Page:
imageTHE BLUE BELL TAVERN, 102 N.Waller St.  John Redwood, keeper of the gaol and caretaker of the Capitol, bought this prominent lot in 1703 and a house was built there by 1707 when it was operated as a tavern. Col. Philip Ludwell purchased it in 1708 and his family rented to various tenants until 1832. Thomas Bramer ran a store here and by 1768 it was a tavern called the Blue Bell. Like the Coffeehouse newly constructed west of the Capitol, the Blue Bell had an open-hearth kitchen in the cellar. Today the cellar contains the cozy eat-in kitchen and family room.

The interior architectural details are based on several colonial homes throughout Williamsburg and Virginia; however the furnishings are anything but typical as the residents collect 19th and early 20th century antiques. The living room is richly decorated with elaborate, curvilinear Renaissance Revival furniture; the family room contains simple, rectilinear Craftsman-style pieces. Collections of early 20th century American Art pottery bowls, vases, and jardinières ornament the home throughout. Open for Garden Week by Janine Skerry and Edgard Moreno.

imagePOWELL’S TENEMENT KITCHEN, 108 N. Waller St.    Detached kitchens were placed in this relationship to dwelling houses throughout 18th century Williamsburg.  It sits on a lot bought by John Redwood in 1707, which was sold, along with the Blue Bell Tavern lot, to Col. Philip Ludwell in 1708.  Ludwell rented the dwelling house and outhouses here to tenants until 1832. Little is known about them except that in 1770, Peter Powell, a wheelwright and riding chair maker, lived here. The kitchen was presumably demolished around 1855 when John Mercer erected new buildings.

Reconstructed by Colonial Williamsburg in 1951, the kitchen was designed to comfortably accommodate a tenant rather than a historic exhibit. The cozy residence is furnished with a range of ingenious storage solutions, including a drop leaf table with storage space on both ends, a cedar chest that doubles as a coffee table and a library shelf that also serves as a display piece. The resident’s love for chinoiserie, ceramics, and dining are evident in her collections and books. The chiming, eight-day Sessions banjo clock is her prize possession. Open for the first time by Angelika R. Kuettner.

imageTHE BROOKS HOME, 518 S. England St. Built in 2009, this custom residence blends seamlessly with early 20th century homes two blocks from Colonial Williamsburg’s historic area. Adjoining the former home of the owner’s grandmother, it’s shaded by a decades-old oak she planted. Introduced by pocket gardens, the front porch opens to an interior that melds old with new. The entrance hall leads through a traditional dining room and study to an expansive living space especially designed for entertaining.  It encompasses a gourmet kitchen with hurricane granite countertops and living room with stone fireplace, cathedral ceiling, exposed beams and floor-to-ceiling rear windows. Also on the first floor, a stunning master bedroom with tray ceiling provides the owners with an elegant retreat. An enclosed back porch flows to a yard with brick patio, outdoor kitchen and comfortable furnishings for lounging and entertaining. Flower, herb and rain gardens surround the patio.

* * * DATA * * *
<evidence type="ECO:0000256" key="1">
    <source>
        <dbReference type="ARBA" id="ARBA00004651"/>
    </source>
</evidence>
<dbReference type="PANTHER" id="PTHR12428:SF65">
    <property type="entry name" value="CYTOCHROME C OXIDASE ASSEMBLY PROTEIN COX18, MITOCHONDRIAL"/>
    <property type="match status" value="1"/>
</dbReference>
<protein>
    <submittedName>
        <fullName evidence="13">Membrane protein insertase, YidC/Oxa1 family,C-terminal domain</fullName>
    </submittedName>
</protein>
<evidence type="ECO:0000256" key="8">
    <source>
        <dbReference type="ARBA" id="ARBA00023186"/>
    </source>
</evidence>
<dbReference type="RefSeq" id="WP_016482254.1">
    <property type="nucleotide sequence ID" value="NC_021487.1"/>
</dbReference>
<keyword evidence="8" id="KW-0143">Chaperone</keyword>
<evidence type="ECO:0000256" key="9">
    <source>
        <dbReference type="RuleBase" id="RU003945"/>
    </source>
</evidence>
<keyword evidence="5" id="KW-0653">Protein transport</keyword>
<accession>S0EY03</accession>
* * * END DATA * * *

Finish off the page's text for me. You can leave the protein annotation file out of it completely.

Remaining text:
In addition to bedrooms, the second floor boasts a sitting room with balcony that overlooks the lower floor, backyard and the Golden Horseshoe golf course with especially stunning sunset views. Noteworthy throughout the home is artwork by the owner and her sister. Open for the first time by Nancy and Charles Brooks.

ESCORTED WALKING TOUR. An escorted walking tour of three gardens in the Historic Area will commence in the yard facing the Blue Bell Tavern. Included are ornamental pleasure gardens with period annuals, perennials and shrubs.  Tour visitors will glean information on garden design and landscape details in the Historic Area.  The gardens on tour are at the following sites: David Morton Shop and House, Christiana Campbell’s Tavern and the Elizabeth Carlos House. Tours begin at 10 a.m. and depart approximately every 15 minutes, each lasting 45 minutes. The final tour departs at 3 p.m.

imageBRUTON PARISH CHURCH, corner of Duke of Gloucester and Palace Green.  Church docents offer free tours at regular intervals. The churchyard was an early restoration of the Garden Club of Virginia in 1936-37, and 1955.  The 2003 renovation was also funded by proceeds from Historic Garden Week.  Across the street from the church is the Colonial Nursery, an interpretive site featuring 18th-century garden plantings, botanical histories, historically accurate plants and reproduction gardening tools.

MATTEY’S GARDEN, Matthew Whaley Elementary School on Scotland St. A project of the Williamsburg Garden Club, Mattey’s Garden was a gift to the city of Williamsburg for its 300th celebration and was dedicated in 1999. Each grade level is responsible for certain areas of the garden. The garden was awarded the Common Wealth Award as well as awards from the city of Williamsburg, Williamsburg Land Conservancy and the Historic Triangle Jamestown 2007 Beautification Contest. The garden is listed on the National Garden Association’s Children’s Garden Registry and has hosted numerous groups from around the state. Mattey’s Garden will be open for guided tours from 10 a.m. to 3 p.m.